Posted by CFOI news release
A new legal block on the disclosure of information about NHS safety investigations will fuel public suspicion of cover-ups and protect poor quality inquiries from scrutiny, says the Campaign for Freedom of Information.
The Department of Health has proposed new arrangements for investigating serious hospital safety incidents. The aim is to encourage staff to speak frankly to investigators about mistakes they may have made without fear of being victimised. As a result, only the investigation report will be published. A new legal prohibition on disclosure would prevent the actual evidence obtained by investigators from being released under the Freedom of Information (FOI) Act. A hospital would not be able to release it voluntarily even if it wanted to and Parliament would not be able to obtain it either.
The proposals were contained in a Department of consultation 'Providing a 'safe space' in healthcare safety investigations'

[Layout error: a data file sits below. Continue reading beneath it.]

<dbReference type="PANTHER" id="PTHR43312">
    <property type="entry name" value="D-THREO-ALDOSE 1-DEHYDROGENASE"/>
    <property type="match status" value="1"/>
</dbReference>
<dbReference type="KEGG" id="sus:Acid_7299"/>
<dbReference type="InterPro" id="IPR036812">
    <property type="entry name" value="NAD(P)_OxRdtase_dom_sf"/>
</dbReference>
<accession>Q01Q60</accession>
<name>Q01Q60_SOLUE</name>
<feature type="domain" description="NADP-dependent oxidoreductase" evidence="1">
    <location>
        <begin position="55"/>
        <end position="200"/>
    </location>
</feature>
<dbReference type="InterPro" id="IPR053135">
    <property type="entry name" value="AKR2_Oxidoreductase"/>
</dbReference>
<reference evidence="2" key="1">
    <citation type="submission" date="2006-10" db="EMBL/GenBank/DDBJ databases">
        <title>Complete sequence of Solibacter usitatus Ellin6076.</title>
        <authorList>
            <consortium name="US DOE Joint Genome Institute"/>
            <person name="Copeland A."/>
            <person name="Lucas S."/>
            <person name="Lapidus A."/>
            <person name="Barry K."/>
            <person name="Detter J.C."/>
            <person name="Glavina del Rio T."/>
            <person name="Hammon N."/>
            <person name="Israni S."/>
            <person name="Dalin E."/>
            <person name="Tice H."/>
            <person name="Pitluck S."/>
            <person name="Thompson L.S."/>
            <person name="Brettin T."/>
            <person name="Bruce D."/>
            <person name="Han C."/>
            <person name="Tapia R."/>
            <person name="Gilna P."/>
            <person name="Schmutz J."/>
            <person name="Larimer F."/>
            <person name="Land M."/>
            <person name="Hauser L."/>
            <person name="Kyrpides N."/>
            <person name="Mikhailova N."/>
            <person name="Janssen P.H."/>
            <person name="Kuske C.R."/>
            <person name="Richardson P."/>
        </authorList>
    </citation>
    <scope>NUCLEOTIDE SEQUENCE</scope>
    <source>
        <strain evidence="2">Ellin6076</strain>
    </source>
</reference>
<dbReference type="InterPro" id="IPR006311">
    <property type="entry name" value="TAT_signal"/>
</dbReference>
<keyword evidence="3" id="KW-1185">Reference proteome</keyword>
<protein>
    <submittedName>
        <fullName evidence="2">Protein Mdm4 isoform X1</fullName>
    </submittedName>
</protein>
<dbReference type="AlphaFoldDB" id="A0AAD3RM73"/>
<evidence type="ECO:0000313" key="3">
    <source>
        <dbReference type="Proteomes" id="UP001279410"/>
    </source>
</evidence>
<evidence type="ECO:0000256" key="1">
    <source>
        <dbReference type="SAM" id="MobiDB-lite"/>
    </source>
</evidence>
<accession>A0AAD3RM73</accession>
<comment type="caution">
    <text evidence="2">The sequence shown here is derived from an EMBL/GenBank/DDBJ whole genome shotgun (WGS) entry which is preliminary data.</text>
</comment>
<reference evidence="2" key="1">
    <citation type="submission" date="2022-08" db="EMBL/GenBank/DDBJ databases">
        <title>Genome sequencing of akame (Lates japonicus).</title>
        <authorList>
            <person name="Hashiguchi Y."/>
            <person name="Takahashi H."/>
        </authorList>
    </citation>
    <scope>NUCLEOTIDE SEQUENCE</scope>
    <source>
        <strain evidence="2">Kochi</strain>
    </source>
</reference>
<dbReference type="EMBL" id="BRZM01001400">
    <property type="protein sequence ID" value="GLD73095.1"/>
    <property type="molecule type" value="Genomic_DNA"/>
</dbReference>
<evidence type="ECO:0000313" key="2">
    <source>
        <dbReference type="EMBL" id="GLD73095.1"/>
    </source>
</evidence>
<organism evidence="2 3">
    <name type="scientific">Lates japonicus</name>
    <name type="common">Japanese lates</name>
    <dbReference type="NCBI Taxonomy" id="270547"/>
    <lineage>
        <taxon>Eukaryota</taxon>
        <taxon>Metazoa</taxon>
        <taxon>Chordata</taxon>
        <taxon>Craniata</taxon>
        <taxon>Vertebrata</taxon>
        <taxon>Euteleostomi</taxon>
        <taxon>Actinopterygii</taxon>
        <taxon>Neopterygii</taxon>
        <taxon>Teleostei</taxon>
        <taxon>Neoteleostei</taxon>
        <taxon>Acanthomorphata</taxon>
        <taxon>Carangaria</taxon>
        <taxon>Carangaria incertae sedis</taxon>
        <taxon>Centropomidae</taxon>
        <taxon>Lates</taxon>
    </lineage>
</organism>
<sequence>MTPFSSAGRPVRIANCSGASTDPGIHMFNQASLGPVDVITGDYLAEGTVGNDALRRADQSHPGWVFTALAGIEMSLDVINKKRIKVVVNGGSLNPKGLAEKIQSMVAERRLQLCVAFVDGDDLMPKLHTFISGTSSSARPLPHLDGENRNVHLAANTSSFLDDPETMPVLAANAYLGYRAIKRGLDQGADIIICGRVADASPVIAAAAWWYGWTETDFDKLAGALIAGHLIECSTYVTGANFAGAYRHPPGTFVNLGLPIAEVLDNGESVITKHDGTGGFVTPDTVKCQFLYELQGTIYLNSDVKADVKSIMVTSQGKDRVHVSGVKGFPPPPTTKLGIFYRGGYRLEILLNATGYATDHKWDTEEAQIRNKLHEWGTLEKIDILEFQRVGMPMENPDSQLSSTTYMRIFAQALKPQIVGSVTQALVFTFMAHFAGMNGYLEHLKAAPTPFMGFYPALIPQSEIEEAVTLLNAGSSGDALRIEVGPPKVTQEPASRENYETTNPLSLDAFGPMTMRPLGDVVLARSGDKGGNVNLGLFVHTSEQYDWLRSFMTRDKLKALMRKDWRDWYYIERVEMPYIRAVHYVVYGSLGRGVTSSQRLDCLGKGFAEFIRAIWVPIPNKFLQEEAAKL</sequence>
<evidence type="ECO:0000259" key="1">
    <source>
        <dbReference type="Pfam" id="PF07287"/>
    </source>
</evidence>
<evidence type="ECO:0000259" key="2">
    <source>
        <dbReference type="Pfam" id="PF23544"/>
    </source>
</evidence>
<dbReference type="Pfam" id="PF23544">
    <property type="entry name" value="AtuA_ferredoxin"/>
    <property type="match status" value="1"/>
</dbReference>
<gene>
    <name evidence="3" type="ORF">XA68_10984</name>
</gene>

which closed on December 16 2016. Read the Campaign's full response https://www.cfoi.org.uk/wp-content/uploads/2016/12/CFOI-response-providing-a-safe-space-in-healthcare-safety-investigations.pdf
Freedom of Information at 250 event
The Campaign took part in an event on 8th December 2016 to celebrate the 250th anniversary of the world’s first ever freedom of information law, adopted in 1766 by Sweden and Finland which at the time were one country. Audio recordings of the speeches are now available on the Campaign's website. The Campaign's founder, Des Wilson, and its director, Maurice Frankel, took part in the first session. The evening session provided the first opportunity for many people to hear from the new Information Commissioner, Elizabeth Denham, on her priorities for Freedom of Information, which was followed by a lively discussion.